The Short of It
I’m married to a wonderfully patient man who is convinced I have ADD. My short attention span is great for raising four active boys, not so much for doing grown-up things, which also means writing is a challenging process. But I love to write so I force myself to sit longer than five minutes without getting sucked into the internet rabbit hole or impromptu football games. I’m currently working on my first manuscript, and second, and third (see, short attention span).
The (Not-So) Long of It
I was going to be a lawyer, just like my father and my uncle—at least that’s what I thought. But while applying for college, my very wise father told me there are easier ways to make a living, other than being a lawyer. Of course, being 17 and stubborn, one sure way to have a teenager do something is to tell her not to do it. So off I went to college and enrolled in English Studies (I know it wasn’t much of a pre-law major but this was just another manifestation of my non-linear thinking). Very soon, however, I learned studying wasn’t so much fun. So rushing to finish college in three years, off I graduated hoping to fulfill every new college graduate’s dream: travel the world and get a car that doesn’t break down at every stop sign.
By this time, I figured I probably shouldn’t go to law school just to prove my father wrong so I decided to try to get a job. But here again was my realistic father who told me I couldn’t get ahead in the world with just a (English) college degree, that I needed a master’s degree (at least). Perturbed at my party pooper of a father, but grateful for his wise words, off I took the LSAT, gained a scholarship in law school, and did my best (I really did) to like law school. But I hated it. Not to mention that my life flashes back before me every time I hear the words “Socratic” method. The only good thing to come out of law school was I met my future husband (thanks Dad!).
Relieved to be leaving law school behind, I went to work for a blue chip international law firm because what else would an English major and a law school refugee do? I lasted a year before I decided graduate school might be kinda cool (as you can tell by now, I do not learn lessons easily, see college and law school experience). Please don’t ask me to explain the rationale from English degree to law school to international relations. Two years later, I received a Master’s Degree in International Relations, which turned out to be a really cool experience because I met so many interesting people and formed life long friendships.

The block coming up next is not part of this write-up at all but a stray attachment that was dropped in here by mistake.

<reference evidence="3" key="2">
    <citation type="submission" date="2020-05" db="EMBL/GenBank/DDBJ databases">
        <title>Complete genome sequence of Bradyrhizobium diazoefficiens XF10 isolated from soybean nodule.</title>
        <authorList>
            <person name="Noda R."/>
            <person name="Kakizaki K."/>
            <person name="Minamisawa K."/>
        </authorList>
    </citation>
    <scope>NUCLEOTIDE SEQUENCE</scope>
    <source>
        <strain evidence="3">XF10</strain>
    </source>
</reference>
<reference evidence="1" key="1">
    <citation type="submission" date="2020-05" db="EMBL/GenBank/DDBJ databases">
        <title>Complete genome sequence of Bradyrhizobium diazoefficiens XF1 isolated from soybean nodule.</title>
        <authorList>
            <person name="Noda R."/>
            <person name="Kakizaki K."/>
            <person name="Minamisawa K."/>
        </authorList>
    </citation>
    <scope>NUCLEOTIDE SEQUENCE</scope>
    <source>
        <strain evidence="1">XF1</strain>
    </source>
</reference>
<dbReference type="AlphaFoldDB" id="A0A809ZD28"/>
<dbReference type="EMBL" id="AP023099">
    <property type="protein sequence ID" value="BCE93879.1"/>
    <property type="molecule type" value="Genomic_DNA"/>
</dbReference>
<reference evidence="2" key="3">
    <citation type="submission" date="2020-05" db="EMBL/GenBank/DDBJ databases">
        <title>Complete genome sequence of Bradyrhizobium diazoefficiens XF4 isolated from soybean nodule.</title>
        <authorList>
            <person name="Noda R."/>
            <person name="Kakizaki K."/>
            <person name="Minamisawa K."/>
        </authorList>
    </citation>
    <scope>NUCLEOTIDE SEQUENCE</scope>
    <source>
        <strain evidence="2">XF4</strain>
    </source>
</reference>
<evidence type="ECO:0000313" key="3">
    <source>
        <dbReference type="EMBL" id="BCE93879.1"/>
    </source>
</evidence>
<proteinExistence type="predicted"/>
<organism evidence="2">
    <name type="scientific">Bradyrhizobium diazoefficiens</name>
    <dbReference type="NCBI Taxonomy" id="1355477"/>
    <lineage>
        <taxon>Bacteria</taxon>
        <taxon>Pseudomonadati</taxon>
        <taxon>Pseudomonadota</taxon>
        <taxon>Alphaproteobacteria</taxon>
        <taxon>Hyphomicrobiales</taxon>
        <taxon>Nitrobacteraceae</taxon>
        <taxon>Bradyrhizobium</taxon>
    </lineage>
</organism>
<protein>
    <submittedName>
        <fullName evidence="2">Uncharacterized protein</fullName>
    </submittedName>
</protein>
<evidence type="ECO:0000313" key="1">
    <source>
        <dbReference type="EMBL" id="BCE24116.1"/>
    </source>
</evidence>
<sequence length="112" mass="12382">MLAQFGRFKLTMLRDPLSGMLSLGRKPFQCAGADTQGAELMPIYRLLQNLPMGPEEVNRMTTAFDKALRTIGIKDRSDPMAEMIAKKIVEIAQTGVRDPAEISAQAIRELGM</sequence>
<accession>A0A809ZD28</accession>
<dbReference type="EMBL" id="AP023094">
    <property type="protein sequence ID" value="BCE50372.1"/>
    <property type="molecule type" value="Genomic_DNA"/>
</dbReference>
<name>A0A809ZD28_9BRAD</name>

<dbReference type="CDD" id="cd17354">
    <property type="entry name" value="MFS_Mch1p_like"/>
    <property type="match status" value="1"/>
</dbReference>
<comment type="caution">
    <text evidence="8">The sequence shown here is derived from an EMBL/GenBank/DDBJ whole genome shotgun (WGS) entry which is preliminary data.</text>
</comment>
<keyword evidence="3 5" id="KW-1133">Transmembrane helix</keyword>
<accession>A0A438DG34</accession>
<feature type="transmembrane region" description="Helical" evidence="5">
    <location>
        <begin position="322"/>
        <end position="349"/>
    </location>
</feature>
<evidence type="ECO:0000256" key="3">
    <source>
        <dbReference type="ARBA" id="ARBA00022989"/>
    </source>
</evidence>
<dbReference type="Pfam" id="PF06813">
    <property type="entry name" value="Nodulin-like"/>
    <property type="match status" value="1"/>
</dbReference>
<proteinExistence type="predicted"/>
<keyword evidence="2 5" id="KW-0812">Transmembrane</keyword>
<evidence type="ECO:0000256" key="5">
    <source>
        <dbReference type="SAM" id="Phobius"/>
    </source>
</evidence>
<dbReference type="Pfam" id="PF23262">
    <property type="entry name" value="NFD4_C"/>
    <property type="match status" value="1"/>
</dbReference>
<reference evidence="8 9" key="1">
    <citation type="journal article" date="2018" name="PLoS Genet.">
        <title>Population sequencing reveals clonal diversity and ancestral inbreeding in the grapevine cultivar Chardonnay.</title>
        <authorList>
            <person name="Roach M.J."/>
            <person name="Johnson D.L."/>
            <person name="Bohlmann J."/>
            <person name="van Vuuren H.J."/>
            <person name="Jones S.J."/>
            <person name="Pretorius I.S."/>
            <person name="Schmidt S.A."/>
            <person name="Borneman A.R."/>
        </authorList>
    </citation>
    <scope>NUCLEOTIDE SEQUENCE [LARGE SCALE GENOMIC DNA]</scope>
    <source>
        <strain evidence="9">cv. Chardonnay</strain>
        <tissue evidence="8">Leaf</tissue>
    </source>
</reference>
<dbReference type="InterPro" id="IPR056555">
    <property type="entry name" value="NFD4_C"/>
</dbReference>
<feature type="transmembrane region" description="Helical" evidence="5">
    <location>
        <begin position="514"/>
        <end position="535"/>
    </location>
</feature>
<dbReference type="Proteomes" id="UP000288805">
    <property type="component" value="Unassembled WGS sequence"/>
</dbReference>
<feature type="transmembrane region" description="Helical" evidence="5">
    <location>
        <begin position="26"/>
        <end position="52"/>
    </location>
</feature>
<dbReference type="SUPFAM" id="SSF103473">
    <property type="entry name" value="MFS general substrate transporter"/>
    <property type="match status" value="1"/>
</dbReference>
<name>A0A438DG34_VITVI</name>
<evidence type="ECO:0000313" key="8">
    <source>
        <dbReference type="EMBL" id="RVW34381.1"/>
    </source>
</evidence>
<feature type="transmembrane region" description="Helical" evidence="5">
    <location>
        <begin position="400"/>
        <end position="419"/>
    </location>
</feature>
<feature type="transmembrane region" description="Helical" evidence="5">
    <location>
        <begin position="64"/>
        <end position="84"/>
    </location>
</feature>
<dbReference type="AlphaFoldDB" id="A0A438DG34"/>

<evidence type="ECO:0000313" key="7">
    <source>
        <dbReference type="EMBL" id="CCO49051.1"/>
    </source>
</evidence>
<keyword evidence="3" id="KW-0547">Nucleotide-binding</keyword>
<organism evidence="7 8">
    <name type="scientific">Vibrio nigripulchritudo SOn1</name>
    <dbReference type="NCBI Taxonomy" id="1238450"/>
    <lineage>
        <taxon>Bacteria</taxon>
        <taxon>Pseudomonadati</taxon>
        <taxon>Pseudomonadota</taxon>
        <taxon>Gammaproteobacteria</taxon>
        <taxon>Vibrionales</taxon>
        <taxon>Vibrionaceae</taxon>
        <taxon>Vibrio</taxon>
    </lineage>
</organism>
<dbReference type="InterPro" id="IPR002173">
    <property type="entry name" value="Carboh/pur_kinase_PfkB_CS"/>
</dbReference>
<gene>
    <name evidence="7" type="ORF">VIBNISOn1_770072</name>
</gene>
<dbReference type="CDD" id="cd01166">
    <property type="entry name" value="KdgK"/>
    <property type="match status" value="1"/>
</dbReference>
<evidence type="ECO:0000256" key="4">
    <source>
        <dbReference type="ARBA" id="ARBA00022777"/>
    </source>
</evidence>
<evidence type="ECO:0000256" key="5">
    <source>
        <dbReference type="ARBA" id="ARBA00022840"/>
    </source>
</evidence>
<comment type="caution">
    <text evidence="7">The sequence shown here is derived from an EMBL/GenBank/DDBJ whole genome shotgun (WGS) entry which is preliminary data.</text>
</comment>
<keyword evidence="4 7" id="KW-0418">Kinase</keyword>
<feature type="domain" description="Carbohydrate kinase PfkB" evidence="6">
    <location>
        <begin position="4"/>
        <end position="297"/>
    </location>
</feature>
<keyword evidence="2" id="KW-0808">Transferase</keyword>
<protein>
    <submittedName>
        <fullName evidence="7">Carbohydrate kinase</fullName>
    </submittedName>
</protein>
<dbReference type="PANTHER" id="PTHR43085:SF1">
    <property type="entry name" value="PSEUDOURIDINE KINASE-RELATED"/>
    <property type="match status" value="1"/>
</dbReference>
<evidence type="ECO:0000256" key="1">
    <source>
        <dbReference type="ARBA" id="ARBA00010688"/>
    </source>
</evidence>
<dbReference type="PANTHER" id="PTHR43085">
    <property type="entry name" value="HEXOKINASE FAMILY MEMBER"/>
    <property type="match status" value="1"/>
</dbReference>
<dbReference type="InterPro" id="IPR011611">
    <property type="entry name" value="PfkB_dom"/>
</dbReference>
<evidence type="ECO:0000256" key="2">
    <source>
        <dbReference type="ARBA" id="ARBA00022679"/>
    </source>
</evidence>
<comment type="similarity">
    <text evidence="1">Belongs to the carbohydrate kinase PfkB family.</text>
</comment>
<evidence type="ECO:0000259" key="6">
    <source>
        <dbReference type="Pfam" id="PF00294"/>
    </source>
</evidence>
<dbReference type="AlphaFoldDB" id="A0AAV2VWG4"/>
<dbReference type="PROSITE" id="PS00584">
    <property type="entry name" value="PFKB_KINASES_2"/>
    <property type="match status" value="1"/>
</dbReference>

Post-grad school, I applied to the usual government agencies but when I found out I had to actually move cross country and live in Washington DC, the real possibility of shoveling snow was enough to scare this West Coast gal to stay put. So I sat down, and reassessed my life. By now, I was married to a young struggling lawyer and thought maybe it was time to start a family before we become too old to raise our child(ren). Two years later, our son was born who gave me the perfect excuse to quit my job and stay home.
Two of my boys. Daddy and son.
Off and on through the years, I would sit down to write stuff—this and that. Things of little consequence to people but were very personal to me. I always loved writing, which I think always goes hand in hand with the love for reading. I love to read and spend any spare time (which isn’t a lot) I can find reading. Four children later, I finally decided it was time to see if I was readable, even publishable. So here I am, hoping you enjoy my work.
Aside from raising my family, I’m also an adjunct faculty pretending to teach government classes (ssshh, none of my students know about my secret life as a writer). For someone who wasn’t so keen on the whole college experience, I love teaching. I love the energy and creativity of eager minds who share their thoughts and experiences, plus I can pretend to know what I’m talking about.
I live in the West Coast with my husband, our four sons, and a boy golden retriever. It is my hope that someday I can add something female to my household to balance the testosterone whether it’s a female fish or a female bird I haven’t decided. Any suggestions are welcome.
To my Husband, for loving all versions of me.
To my Parents, for giving me the world, by insisting I read.
*Copyright Phil Dokas